PONEROLOGY, pon-[=e]-rol'[=o]-ji, _n._ (_theol._) the doctrine of wickedness. [Gr. _pon[=e]ros_, bad.]
PONGEE, pon-j[=e]', _n._ a soft kind of silk, woven in China from the cocoons of a wild silkworm. [Chin.]
PONGO, pong'g[=o], _n._ a large anthropoid ape of Borneo.
PONIARD, pon'yard, _n._ a small dagger for stabbing.--_v.t._ to stab with a poniard. [Fr. _poignard_--_poing_, fist (It. _pugno_)--L. _pugnus_.]
PONK, pongk, _n._ (_Spens._, _Shak._) a nocturnal spirit. [A false reading for _pouke_=_Puck_.]
PONS, ponz, _n._ (_anat._) a part connecting two parts.--_adjs._ PON'TIC, PON'TILE, relating to the pons of the brain.--PONS ASIN[=O]RUM, the asses'
bridge, a name given to Euclid, i. 5. [L., a bridge.]
PONTAGE, pont'[=a]j, _n._ a toll paid on bridges: a tax for repairing bridges. [Low L. _pontagium_--L. _pons_, _pontis_, a bridge.]
PONTIC, pon'tik, _adj._ pertaining to the _Pontus_, Euxine, or Black Sea, or the regions round it.
PONTIFF, pon'tif, _n._ (_R.C._) a bishop, esp. the pope--originally an ancient Roman high-priest, the PON'TIFEX.--_adjs._ PONTIF'IC, -AL, of or belonging to a pontiff or to a bishop, esp. the pope: splendid: magnificent.--_n._ PONTIF'ICAL, an office-book of ecclesiastical ceremonies proper to a bishop.--_adv._ PONTIF'ICALLY.--_n.pl._ PONTIF'ICALS, the dress of a priest, bishop, or pope.--_n._ PONTIF'ICATE, the dignity of a pontiff or high-priest: the office and dignity or reign of a pope.--_v.i._ to perform the duties of a pontiff.--_n._ PON'TIFICE (_Milt._), bridge-work, a bridge.--PONTIFICAL MASS, mass celebrated by a bishop while wearing his full vestments. [Fr. _pontife_--L. _pontifex_, _pontificis_--_pon_s, _pont-is_, a bridge, _fac[)e]re_, to make.]
PONTIL, pon'til, _n._ an iron rod used in glass-making for revolving the glass while soft.--Also PONTEE', PON'TY. [Fr.,--_point_, a point.]
PONTINAL, pon'ti-nal, _adj._ bridging.--_n._ a bone of the skull of some fishes.
PONTLEVIS, pont-lev'is, _n._ a drawbridge. [Fr.]
PONTOON, pon-t[=oo]n', _n._ a flat kind of boat used in forming a bridge for the passage of an army: a bridge of boats: a lighter or barge used for loading or unloading ships--also PON'TON.--_ns._ PONTONIER', PONTONNIER', one who has charge of a pontoon; PONTOON'-BRIDGE, a platform or roadway supported upon pontoons. [Fr. _ponton_--L. _pons_, a bridge.]
PONY, p[=o]'ni, _n._ a small horse--one less than 13 hands high: (_slang_) 25: a key or translation of the writings of an author: a small glass of beer.--_v.t._ to use a crib in translating.--_ns._ P[=O]'NY-CARR'IAGE, a small carriage drawn by one or more ponies; P[=O]'NY-EN'GINE, a small engine used for shunting wagons, &c.--JERUSALEM PONY, an ass. [Prob. Gael.
POOD, p[=oo]d, _n._ a Russian weight, 36 lb. avoirdupois.
POODLE, p[=oo]'dl, _n._ one of a breed of small curly-haired pet dogs, intelligent and affectionate. [Ger. _pudel_; Low Ger. _pudeln_, to waddle.]
POOH, p[=oo], _interj._ of disdain.--_v.t._ POOH'-POOH, to express contempt for: to sneer at. [Imit.]
POOL, p[=oo]l, _n._ a small body of water: a deep part of a stream of water.--_n._ POOL'ER, a stick for stirring a tan-vat. [A.S. _pol_ (Dut.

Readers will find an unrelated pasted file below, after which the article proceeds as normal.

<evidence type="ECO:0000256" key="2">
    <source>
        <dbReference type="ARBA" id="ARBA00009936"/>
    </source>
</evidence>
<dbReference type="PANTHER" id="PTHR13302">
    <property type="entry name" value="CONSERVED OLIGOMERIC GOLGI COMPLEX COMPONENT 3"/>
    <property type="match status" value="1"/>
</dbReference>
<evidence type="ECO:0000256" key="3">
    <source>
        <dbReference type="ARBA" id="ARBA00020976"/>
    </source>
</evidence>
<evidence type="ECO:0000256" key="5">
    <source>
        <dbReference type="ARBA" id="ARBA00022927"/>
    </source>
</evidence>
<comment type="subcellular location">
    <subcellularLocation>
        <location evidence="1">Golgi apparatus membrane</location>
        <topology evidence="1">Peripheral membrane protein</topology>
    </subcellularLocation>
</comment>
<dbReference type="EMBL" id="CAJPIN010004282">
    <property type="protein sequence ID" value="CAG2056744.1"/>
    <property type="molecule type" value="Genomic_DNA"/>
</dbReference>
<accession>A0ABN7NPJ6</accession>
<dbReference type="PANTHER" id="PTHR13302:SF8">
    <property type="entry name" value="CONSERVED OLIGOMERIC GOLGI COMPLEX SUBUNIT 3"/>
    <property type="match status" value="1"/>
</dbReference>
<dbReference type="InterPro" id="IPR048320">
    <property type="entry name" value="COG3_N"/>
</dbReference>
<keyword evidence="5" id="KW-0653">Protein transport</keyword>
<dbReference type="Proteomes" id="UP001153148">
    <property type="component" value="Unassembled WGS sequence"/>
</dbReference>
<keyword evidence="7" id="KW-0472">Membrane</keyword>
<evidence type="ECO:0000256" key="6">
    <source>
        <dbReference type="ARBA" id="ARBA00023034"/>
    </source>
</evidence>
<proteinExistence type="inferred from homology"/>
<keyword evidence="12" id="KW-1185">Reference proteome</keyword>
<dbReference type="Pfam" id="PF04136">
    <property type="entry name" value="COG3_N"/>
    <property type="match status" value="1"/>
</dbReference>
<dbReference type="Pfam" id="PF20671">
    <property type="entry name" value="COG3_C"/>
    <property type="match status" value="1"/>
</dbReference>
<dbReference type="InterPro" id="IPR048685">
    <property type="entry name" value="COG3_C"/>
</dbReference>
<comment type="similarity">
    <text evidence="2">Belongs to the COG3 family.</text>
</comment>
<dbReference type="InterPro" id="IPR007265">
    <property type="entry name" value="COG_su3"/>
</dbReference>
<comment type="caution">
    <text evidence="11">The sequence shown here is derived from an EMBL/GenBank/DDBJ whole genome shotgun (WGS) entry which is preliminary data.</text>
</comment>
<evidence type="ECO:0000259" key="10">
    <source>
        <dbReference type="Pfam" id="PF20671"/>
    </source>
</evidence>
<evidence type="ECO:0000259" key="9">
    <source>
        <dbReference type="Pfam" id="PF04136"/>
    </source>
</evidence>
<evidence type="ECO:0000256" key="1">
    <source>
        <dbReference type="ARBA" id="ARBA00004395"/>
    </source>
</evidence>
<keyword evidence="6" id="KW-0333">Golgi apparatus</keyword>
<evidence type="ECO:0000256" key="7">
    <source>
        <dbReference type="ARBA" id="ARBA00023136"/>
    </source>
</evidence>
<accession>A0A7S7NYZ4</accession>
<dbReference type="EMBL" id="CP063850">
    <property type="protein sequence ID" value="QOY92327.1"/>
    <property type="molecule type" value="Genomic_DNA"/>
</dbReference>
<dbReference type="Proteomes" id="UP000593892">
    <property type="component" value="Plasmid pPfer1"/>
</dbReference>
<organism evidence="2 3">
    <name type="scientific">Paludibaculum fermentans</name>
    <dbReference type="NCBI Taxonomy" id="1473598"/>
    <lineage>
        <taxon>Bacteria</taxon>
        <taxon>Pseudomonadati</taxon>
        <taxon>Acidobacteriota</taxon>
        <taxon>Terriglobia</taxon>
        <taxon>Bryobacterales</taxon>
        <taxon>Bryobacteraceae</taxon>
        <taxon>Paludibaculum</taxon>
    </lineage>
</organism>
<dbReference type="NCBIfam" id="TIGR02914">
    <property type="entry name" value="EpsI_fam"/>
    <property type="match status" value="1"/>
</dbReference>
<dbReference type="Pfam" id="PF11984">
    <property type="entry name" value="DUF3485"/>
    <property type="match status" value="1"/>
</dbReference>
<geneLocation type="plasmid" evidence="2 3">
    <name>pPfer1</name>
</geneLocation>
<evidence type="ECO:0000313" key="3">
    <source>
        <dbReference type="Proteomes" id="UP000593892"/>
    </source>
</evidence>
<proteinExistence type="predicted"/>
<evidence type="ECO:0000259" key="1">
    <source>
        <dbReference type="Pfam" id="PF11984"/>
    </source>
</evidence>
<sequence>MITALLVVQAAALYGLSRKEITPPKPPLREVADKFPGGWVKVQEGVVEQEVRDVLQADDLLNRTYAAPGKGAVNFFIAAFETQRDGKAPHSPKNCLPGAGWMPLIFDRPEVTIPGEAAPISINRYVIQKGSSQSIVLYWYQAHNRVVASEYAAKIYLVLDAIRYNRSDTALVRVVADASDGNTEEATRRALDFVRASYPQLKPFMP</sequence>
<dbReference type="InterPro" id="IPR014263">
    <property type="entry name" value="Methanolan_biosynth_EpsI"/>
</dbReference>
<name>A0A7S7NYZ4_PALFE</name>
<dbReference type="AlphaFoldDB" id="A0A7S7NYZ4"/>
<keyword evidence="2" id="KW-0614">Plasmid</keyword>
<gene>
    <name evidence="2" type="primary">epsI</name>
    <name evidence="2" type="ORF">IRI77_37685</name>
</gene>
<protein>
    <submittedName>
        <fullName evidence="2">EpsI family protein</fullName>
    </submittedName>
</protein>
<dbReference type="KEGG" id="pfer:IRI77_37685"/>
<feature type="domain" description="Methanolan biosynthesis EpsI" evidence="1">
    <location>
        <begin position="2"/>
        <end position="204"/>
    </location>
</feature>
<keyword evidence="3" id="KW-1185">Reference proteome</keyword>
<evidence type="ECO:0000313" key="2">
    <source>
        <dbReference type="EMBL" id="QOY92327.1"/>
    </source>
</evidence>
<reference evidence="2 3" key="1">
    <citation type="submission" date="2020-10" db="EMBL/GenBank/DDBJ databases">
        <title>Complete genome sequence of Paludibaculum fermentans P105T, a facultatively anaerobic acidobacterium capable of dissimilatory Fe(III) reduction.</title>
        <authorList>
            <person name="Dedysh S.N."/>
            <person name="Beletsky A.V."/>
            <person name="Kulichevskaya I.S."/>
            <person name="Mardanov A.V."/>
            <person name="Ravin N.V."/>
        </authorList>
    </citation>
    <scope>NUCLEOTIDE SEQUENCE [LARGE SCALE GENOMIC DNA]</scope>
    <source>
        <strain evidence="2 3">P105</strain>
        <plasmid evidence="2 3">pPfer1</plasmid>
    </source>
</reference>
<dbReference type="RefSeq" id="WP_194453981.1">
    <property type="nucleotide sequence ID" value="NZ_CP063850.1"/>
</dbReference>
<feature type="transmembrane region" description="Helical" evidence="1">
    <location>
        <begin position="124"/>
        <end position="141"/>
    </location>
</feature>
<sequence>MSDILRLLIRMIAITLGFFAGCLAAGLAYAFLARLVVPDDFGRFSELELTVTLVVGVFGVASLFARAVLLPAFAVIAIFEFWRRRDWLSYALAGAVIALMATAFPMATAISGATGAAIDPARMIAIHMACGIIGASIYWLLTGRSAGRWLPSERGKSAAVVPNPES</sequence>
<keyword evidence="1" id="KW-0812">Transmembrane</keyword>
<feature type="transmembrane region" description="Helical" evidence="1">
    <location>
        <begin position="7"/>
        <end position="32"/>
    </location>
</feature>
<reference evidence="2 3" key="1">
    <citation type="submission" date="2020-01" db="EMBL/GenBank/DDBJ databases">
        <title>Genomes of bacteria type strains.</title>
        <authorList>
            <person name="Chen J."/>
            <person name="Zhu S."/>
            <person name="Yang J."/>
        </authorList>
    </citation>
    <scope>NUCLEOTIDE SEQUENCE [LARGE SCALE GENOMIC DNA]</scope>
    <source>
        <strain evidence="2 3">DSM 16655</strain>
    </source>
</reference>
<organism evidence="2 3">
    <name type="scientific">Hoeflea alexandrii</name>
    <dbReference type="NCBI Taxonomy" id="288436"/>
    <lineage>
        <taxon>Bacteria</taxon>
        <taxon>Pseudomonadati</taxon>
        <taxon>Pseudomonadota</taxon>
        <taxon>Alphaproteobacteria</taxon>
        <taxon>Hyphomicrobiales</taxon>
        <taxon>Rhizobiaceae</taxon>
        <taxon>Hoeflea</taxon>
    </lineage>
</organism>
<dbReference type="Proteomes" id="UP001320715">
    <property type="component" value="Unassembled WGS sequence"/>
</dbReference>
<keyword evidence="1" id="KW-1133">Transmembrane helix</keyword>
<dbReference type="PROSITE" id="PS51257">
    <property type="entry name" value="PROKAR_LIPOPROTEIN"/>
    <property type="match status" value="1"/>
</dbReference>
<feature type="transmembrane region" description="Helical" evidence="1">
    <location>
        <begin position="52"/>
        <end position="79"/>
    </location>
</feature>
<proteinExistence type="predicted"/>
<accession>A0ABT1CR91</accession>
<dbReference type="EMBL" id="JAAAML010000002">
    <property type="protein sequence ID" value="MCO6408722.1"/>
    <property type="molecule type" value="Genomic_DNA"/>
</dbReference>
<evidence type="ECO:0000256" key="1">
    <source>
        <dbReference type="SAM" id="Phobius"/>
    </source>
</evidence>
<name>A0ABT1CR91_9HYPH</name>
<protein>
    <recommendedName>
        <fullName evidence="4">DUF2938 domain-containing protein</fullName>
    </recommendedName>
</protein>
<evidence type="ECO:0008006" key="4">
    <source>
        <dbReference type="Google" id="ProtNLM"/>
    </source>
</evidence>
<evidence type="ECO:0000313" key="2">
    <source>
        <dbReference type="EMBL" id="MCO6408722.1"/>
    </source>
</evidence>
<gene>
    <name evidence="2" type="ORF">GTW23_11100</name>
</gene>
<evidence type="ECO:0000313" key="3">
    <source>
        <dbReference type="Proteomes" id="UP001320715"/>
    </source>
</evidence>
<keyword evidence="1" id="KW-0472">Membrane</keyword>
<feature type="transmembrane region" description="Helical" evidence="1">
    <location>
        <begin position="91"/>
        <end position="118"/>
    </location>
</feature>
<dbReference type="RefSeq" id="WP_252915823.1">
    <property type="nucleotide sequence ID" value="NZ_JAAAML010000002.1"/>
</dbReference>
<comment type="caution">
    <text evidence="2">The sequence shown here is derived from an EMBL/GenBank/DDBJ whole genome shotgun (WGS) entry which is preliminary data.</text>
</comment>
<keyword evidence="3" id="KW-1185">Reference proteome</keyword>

_poel_, Ger. _pfuhl_)--Celt., as Ir. and Gael. _poll_, W. _pwll_.]
POOL, p[=oo]l, _n._ the receptacle for the stakes in certain games: the stakes themselves: a set of players at quadrille, &c.: a game played on a billiard-table with six pockets by two or more persons.--_v.t._ to put into a common fund for redistribution.--_v.i._ to form a pool. [Fr. _poule_, orig. a hen--L. _pullus_, a young animal.]
POON, p[=oo]n, _n._ name of a tree of India and Burma, very commonly used in the East Indies, particularly in shipbuilding, for planks and spars.--_n._ POON'-WOOD, the wood of the tree.
POONAC, p[=oo]'nak, _n._ the cake left after expressing oil from coco-nut pulp.
POOP, p[=oo]p, _n._ the hinder part of a ship: a deck above the ordinary deck in the after part of a ship.--_v.t._ to strike the stern, break in the stern of. [Fr. _poupe_--L. _puppis_, the poop.]
POOR, p[=oo]r, _adj._ having little or nothing: without means: needy: spiritless: depressed: (_B._) humble: contrite: wanting in appearance: lean: wanting in strength: weak: wanting in value: inferior: wanting in fertility: sterile: wanting in fitness, beauty, or dignity: trifling: paltry: dear (endearingly).--_ns._ POOR'HOUSE, a house established at the public expense for sheltering the poor: an almshouse; POOR'JOHN (_Shak._), a coarse kind of fish, the hake when salted.--_n.pl._ POOR'-LAWS, laws providing for the support of the poor.--_adv._ POOR'LY.--_ns._ POOR'NESS; POOR'-RATE, a rate or tax for the support of the poor; POOR'-ROB'IN, an almanac; POOR'S'-BOX, a box for receiving contributions to the poor.--_adj._ POOR'-SPIR'ITED, cowardly: mean.--_ns._ POOR'-SPIR'ITEDNESS, cowardice; POOR'S'-ROLL (_Scots law_), the list of poor persons who are litigants, but unable to pay the expenses of litigation, and therefore are allowed to sue in _forma pauperis_.--POOR MAN OF MUTTON (_Scot._), cold mutton broiled, esp. the shoulder; POOR MAN'S HERB, the hedge-hyssop; POOR WILL, a common American bird of the genus _Phalaenoptilus_.--THE POOR, poor people collectively: those depending on public or private charity. [O. Fr.
_poure_, _povre_ (Fr. _pauvre_)--L. _pauper_, poor.]
POORTITH, p[=oo]r'tith, _n._ (_Scot._) poverty.